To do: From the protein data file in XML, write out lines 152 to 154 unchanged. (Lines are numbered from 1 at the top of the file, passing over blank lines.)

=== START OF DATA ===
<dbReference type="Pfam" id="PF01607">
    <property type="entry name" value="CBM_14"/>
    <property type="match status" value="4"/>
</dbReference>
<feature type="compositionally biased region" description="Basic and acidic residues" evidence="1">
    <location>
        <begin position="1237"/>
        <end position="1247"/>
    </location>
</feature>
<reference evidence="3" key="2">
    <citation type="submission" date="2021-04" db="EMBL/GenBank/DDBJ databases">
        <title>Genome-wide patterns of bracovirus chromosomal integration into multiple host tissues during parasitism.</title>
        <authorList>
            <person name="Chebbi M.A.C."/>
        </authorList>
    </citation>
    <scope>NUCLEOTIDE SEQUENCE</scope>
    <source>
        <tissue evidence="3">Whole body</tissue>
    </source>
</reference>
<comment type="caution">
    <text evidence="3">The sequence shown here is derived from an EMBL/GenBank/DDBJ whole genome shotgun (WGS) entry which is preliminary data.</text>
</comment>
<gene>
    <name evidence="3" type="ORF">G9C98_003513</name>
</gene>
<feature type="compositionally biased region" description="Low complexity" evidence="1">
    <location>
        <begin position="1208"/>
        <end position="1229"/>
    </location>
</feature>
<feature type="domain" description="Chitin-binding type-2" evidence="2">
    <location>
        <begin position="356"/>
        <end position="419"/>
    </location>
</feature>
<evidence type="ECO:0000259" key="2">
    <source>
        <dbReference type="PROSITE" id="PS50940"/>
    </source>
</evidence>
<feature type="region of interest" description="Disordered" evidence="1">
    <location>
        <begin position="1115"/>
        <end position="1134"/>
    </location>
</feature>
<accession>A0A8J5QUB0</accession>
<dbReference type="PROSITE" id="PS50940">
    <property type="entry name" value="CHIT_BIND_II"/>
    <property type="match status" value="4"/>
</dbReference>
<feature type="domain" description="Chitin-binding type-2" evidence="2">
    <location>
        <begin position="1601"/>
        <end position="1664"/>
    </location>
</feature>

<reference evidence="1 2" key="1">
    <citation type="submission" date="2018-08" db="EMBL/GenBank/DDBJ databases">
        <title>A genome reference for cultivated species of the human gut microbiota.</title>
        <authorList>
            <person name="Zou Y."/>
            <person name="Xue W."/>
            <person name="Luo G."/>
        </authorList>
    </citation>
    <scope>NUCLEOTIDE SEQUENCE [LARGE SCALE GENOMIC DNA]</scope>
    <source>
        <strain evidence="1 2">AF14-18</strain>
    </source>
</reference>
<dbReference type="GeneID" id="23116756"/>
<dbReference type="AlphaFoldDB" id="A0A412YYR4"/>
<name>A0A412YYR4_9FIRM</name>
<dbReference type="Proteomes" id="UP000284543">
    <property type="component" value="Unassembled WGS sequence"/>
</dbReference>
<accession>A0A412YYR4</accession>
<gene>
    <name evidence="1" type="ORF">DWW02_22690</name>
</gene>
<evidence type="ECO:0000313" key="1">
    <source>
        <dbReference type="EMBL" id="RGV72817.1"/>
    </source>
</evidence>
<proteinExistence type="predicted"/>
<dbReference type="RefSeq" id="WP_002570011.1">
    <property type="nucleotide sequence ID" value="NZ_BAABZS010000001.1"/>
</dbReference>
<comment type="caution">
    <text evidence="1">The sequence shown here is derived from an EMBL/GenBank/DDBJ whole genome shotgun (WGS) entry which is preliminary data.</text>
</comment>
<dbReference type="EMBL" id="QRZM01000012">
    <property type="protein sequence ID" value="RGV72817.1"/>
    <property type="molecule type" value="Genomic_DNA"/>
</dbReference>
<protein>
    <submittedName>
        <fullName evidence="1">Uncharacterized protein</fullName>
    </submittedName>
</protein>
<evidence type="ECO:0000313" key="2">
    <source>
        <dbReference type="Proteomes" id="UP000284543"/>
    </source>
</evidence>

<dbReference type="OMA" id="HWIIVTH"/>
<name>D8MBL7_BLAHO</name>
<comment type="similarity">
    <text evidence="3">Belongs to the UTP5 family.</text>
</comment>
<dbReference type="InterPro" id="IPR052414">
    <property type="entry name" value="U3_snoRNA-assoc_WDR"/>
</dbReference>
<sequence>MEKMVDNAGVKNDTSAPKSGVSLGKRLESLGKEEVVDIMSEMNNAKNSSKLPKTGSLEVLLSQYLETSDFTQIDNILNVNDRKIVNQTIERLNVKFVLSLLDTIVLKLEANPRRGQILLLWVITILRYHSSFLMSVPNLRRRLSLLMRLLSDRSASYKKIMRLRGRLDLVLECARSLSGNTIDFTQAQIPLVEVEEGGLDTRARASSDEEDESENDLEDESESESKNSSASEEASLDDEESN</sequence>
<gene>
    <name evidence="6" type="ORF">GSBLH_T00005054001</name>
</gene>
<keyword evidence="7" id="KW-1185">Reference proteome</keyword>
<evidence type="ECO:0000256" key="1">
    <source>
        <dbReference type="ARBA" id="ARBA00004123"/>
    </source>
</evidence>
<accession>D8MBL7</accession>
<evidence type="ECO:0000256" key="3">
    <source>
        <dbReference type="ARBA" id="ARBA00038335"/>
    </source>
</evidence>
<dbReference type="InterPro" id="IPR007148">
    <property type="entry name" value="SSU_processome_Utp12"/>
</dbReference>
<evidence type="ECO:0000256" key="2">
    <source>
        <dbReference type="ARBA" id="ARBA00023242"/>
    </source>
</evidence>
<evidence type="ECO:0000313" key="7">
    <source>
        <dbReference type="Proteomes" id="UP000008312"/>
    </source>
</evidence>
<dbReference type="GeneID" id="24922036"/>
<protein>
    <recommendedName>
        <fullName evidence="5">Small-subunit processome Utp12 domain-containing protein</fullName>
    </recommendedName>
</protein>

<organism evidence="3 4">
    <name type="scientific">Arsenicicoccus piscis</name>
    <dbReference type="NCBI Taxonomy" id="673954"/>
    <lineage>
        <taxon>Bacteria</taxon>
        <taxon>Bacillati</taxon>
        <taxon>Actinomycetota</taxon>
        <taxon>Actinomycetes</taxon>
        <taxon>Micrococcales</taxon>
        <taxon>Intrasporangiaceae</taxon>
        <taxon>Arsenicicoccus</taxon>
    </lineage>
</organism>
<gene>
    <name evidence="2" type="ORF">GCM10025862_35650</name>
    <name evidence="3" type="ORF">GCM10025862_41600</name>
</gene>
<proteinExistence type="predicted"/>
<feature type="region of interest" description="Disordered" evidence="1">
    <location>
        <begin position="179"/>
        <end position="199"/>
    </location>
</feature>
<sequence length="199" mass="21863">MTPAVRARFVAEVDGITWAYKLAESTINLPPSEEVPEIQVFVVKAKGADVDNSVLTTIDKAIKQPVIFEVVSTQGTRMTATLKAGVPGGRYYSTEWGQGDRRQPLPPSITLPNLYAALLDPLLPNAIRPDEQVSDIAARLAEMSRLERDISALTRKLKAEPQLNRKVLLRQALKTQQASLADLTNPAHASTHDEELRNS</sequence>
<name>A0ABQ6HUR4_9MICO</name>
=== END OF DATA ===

    <recommendedName>
        <fullName evidence="5">Small-subunit processome Utp12 domain-containing protein</fullName>
    </recommendedName>